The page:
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The current study was the first to examine whether someone who believes they have the ability to emotionally manipulate others actually engages in emotionally manipulative behaviour. This was achieved by a factor analysis of 10 items from Austin et al.’s (2007) original emotional manipulation (EM) scale combined with a new scale including the same 10 items, each modified to capture one’s willingness to emotionally manipulate. In addition to completing the emotional manipulation scales, participants (N = 234; 193 females, 41 males) also completed measures of primary psychopathy, secondary psychopathy and emotional intelligence. Two interpretable factors emerged from the factor analysis: trait EM-perceived ability and trait EM-willingness. Multiple regressions with the new factors as the dependent variables revealed that primary psychopathy (callousness, deceitfulness) was a predictor of self-reported ability and willingness to emotionally manipulate. However, only secondary psychopathy was a significant predictor of willingness, suggesting that those without anti-social and impulsive traits are more likely to report an ability to emotional manipulate rather than engagement in emotionally manipulative behaviours. Limitations are considered. The results suggest that the modified scale may be a more appropriate measurement of one being willing to emotionally manipulate others.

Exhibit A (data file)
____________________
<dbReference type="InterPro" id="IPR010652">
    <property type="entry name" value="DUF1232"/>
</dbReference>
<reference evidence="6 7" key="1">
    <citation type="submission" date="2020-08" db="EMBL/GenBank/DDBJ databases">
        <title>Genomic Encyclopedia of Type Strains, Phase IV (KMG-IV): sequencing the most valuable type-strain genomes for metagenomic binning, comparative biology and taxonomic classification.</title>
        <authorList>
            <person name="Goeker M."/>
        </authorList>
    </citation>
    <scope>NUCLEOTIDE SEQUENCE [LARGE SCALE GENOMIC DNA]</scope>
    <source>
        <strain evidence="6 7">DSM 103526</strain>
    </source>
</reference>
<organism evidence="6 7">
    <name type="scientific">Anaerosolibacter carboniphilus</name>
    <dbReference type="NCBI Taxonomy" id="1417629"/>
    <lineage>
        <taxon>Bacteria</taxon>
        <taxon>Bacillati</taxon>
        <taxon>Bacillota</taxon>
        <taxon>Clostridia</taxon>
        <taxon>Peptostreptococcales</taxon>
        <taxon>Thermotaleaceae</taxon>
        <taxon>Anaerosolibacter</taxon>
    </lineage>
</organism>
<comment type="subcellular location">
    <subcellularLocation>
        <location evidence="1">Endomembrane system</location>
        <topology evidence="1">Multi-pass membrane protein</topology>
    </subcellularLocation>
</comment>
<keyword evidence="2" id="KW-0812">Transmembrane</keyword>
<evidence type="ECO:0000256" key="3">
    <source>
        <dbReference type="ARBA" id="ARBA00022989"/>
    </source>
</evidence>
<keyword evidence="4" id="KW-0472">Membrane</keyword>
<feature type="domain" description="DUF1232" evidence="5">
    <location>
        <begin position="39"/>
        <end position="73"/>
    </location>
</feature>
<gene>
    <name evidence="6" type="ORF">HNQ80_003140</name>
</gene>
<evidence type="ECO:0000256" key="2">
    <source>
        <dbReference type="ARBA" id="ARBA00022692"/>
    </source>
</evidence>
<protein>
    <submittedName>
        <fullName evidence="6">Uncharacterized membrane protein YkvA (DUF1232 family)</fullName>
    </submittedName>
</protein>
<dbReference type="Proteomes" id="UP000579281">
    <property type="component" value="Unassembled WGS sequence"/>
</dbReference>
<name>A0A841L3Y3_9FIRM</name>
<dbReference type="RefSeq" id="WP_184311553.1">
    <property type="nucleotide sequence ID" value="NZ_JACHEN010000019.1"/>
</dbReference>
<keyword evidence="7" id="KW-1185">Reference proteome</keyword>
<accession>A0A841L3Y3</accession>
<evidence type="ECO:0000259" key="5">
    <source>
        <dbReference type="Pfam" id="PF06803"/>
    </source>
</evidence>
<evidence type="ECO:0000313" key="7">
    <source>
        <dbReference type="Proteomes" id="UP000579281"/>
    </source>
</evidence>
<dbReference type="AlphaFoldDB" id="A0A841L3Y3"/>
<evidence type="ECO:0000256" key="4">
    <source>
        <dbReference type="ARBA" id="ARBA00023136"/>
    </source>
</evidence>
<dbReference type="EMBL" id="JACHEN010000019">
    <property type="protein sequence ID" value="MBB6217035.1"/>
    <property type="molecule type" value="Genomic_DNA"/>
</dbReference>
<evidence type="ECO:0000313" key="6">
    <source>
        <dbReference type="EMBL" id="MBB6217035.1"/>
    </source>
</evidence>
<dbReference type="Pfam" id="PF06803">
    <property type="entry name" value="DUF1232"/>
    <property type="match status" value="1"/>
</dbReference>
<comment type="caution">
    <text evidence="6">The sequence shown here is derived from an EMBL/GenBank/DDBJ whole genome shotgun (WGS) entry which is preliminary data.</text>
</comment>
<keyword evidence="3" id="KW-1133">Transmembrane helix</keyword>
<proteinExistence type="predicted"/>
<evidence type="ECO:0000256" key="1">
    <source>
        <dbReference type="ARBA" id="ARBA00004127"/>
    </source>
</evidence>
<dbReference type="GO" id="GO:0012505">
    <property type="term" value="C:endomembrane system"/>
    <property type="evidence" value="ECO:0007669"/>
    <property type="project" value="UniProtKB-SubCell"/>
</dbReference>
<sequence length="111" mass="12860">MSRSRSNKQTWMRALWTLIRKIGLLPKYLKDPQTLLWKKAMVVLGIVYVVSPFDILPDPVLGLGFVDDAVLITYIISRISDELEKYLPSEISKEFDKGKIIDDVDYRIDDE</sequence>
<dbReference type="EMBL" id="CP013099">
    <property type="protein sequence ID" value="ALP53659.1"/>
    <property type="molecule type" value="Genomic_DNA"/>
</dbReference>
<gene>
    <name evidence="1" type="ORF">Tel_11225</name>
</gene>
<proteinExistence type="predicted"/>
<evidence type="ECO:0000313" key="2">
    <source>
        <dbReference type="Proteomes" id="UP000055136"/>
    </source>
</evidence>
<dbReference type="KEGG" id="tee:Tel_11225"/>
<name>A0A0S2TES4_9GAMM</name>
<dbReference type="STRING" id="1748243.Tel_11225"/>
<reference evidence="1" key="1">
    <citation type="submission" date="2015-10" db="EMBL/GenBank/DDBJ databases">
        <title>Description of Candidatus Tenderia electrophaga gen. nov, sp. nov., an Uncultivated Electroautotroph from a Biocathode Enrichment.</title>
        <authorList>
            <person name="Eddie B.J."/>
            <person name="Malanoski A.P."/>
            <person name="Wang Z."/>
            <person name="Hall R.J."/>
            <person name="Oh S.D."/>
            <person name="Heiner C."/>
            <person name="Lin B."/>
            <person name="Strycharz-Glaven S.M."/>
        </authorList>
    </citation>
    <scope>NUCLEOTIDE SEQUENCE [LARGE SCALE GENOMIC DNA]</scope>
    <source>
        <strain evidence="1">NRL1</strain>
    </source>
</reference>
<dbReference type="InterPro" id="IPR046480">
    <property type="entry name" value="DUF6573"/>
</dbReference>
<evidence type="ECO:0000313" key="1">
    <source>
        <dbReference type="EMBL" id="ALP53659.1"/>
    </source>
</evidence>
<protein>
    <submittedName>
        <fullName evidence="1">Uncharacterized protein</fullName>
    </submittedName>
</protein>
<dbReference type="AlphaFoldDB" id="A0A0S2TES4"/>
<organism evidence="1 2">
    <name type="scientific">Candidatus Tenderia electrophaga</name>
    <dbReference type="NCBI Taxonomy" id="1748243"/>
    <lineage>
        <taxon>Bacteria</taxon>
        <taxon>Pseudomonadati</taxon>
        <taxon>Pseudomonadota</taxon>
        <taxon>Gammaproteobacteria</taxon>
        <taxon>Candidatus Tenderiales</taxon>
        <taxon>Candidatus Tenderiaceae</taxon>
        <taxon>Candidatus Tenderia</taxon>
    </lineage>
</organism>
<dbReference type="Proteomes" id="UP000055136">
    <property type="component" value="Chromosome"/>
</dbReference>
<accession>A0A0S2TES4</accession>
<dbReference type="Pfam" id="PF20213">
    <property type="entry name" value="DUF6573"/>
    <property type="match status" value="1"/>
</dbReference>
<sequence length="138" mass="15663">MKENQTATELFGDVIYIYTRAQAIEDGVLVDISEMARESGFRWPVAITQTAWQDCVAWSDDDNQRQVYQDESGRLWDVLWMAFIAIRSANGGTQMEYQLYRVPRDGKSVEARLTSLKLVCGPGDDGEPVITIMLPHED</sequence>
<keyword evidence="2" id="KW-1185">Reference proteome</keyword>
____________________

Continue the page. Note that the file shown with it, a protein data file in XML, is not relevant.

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Journal Article

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